Getting Through the Pandemic and Other Troubling Times

My advice is simple: holy habits, daily religious or spiritual exercises. I wrote briefly on this some months ago, but felt encouraged to write in more detail.

What do I do each day as part of my spiritual routine?

First, I light a little candle and sing a short chorus or song. No one would want to hear me!

Then I use a bit of liturgy from the Book of Common Prayer. The liturgy is a prayer that I make my own. Right now this is what I am praying; “Lord Jesus, be with us for morning has dawned and the day has come. Be our companion in the way, kindle our hearts, and awaken hope, that we may know you as you are revealed in Scripture and the breaking of bread. Grant this for the sake of you love. Amen.” Those familiar with the BCP, will recognize that I have altered a prayer for early evening for use in the mornings.

Next I read a passage of scripture from the Gospels. I use the suggestion for the day’s reading found in the BCP, but any regular structure would work as well. After reading, I begin writing in my journal. I reflect on the passage; asking questions, making comments, writing haiku, etc.

Following that I read in others books of the Bible or other spiritual readings. Right now I am reading slowly through Kahlil Gibran’s Jesus the Son of Man: His Words and His Deeds as Told and Recorded by Those Who Knew Him. These are images and thoughts by Gibran who attaches them to imagined people in the time of Jesus. Again, I make comments in my journal about what I have read.

I close my journal writing and my morning devotions with notes about the past day, about the day that is before me, and sometimes with written prayers.

In the evenings, I have a much shorter devotional time. I again begin with a bit of liturgy from the BCP. Then another reading. Presently I am in Brian Doyle’s delightful book, A Book of Uncommon Prayer: 100 Celebrations of the Miracle and Muddle of the Ordinary. Then I pray for family, friends, churches I love, countries I love, and for the environment. I close with the Lord’s Prayer.

The only other element in both morning and evening periods would be short silent pauses with slow breaths in and out.

These holy habits have helped me to get through a lot in these past few months. I am not recommending that you follow in my own pattern, but if you do not have a specific daily pattern of holy habits, I encourage you to start. And if you do, I would love to hear from you about what those are.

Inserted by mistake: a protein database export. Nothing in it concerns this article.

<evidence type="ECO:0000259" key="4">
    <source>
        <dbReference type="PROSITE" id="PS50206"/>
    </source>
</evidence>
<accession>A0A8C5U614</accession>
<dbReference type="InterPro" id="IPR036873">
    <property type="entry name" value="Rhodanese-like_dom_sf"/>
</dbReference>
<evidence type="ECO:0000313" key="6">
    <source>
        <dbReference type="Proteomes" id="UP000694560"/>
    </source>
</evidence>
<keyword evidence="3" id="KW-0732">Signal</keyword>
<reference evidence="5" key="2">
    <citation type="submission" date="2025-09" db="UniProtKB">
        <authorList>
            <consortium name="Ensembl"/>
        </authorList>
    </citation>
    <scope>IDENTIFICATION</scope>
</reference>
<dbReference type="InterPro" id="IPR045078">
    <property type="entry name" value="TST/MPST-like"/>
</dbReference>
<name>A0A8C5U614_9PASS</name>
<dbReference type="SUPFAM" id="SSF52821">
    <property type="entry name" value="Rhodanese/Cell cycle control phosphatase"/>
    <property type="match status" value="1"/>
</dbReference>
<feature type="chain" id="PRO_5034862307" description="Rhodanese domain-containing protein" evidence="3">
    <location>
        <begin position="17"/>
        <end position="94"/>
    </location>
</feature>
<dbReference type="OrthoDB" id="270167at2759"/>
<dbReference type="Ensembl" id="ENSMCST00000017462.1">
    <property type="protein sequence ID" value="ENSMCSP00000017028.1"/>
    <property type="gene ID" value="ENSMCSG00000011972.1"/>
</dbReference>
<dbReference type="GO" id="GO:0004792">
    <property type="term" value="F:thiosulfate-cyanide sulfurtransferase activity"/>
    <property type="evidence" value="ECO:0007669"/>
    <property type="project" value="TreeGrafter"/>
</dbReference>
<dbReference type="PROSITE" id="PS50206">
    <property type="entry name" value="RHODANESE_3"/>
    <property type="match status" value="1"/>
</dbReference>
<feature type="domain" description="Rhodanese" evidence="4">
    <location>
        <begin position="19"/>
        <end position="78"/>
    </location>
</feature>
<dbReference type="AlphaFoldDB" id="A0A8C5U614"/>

help for each day:
enduring difficult times
with holy habits

Peace, LaMon

Making Habits Holy

Ritual is routine infused with mindfulness. It is habit made holy.

The quote above is in a book by Kent Nerburn entitled Small Graces: The Quiet Gifts of Everyday Life. Ritual becomes routine, or even a rut, when it is thoughtlessly done. The habits we develop in life can become holy if we pay close attention to what we are doing.

I have mentioned here before about some of my daily habits like prayer and journaling. However, Nerburn is not writing about things like this that seem important or vital. No, he is picturing small graces or quiet gifts.

He illustrates what he means with a morning ritual.

I take my morning mug of coffee in both hands and lift it ever so slightly toward the sky. I am alone. There is no one to see. This is my private gesture–my acknowledgement, my offering, my moment of thankfulness for the gift of this awakening day. . . . My morning cup of coffee . . . partaken with mindfulness . . . is a small act of worship, an act of consecration, a prayer of thankfulness to the awakening day.

I also have a morning habit. When I first get out of bed, I go the the sink in our restroom. I turn on the facet, running water into my hands, and I rinse my face three times, practicing an ancient Celtic Christian ritual. With the first, I say silently, “in the name of the Father.” With the second, “and the Son”. With the third, “and the Holy Spirit, I welcome this day.” Now here is the key to making a routine into a ritual or a habit into something holy. I must think about what I am saying. And I must mean what I say. I confess that some mornings, I just got through the motions and what I do had no spiritual blessing about it at all. But when I am mindful in doing it, the morning begins with a touch of holiness.

If you have some little ritual that you do most days, I would love to hear about it in a comment. If you don’t have any, perhaps you will be able to discover one that can be a daily blessing–if done mindfully.

paying attention

ritual is like rich soil

nurturing flowers

As always you are welcome to share this blog with others. If you want to receive my blogs in your email, simply toggle the follow button. May your day be filled with mindfulness and peace. LaMon